What we do:


Despite the progress made in recent years, 263 million young people, including approximately 61 million children, still do not have access to any form of education. 70% of these young people live in Sub-Saharan Africa and Southeast Asia, and they are often among society’s most vulnerable. However, even the world’s most developed countries are facing the worrying phenomenon of educational poverty.

Education is essential in order to give young people access to a brighter future and to ensure the development of the communities they live in. This is why we work so that all children – boys and girls – can access quality education, seeking to eliminate all forms of gender discrimination and promoting equal access to all levels of education alongside teacher training programmes.

For thirty years now, we have been striving to provide high-quality, inclusive and equal-opportunity education. We want to offer boys and girls in Italy and around the world the best possible educational opportunities, respecting and promoting their all-round development.

In particular, our work focuses on the construction and renovation of school facilities in order to provide access to water and sanitation. We work to provide school supplies and refresher courses for teachers and school employees, and we strive to remove barriers to entry faced by women and people with a disability. We intervene in emergency situations where the right to education is further threatened by violence and instability.

We use the school environment as a starting point to combat malnutrition and its serious consequences, providing meals that meet the nutritional needs of children at every stage of their growth and development.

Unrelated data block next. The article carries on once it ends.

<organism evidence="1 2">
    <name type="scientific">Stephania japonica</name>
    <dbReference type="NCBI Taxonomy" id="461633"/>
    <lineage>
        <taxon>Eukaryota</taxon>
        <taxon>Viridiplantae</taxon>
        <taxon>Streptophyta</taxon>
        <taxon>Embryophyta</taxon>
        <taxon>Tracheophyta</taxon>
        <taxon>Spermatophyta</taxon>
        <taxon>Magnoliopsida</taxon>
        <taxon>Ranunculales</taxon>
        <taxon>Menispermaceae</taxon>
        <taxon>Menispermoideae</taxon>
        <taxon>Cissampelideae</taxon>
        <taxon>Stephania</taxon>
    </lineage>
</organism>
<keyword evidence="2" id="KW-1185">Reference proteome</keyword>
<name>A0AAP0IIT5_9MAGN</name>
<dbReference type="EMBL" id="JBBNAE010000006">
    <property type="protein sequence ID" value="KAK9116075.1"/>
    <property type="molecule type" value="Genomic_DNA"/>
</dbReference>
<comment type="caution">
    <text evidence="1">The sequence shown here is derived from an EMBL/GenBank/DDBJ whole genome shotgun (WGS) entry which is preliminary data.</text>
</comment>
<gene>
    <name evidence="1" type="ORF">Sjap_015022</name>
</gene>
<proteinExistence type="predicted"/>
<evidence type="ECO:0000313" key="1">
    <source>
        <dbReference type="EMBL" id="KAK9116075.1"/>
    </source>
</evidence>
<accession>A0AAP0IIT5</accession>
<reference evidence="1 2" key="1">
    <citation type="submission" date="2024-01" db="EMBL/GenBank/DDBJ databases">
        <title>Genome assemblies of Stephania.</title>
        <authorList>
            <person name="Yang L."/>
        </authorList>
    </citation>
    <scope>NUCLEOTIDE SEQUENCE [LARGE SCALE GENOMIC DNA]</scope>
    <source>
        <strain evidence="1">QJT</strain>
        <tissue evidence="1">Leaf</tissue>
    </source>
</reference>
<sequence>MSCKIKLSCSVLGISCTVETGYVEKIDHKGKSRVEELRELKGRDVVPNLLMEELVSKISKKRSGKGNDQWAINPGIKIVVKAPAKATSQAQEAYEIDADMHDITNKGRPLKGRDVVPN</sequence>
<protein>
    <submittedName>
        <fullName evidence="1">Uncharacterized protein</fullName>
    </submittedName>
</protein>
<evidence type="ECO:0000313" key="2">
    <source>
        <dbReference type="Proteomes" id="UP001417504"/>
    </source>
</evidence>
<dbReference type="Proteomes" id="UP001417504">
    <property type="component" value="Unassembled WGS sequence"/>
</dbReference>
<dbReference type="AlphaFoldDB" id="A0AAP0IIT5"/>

We also operate in Italy, where the key issues are different from those faced in developing countries. Our primary aim is to combat educational poverty, and we focus on two main fronts: educational inclusivity and global citizenship education. Our work in Italy also includes initiatives and campaigns on the increasingly important topic of food education.

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Around 263 million young people, including approximately 61 million children, do not have access to any form of education.
70% of these boys and girls without access to education live in Sub-Saharan Africa and Southeast Asia, and they are often among society's most vulnerable. In these contexts, most schools have no electricity or drinking water.
In 6 out of 24 Sub-Saharan African countries, less than half of pupils who have completed primary school have achieved the minimum comprehension level required for written texts.
In Sub-Saharan Africa, the precarious condition of school facilities and the lack of qualified teaching staff seriously jeopardise the possibility of delivering high-quality, equal and inclusive education for everyone.
In Italy, public spending on social welfare is below the European average. Family poverty is often associated with a higher probability of early school leaving.
A lack of education allows a culture of individualism to dominate, one which often tends towards racist and xenophobic biases; this is one of the main obstacles to protecting children's rights.

Children can change the world

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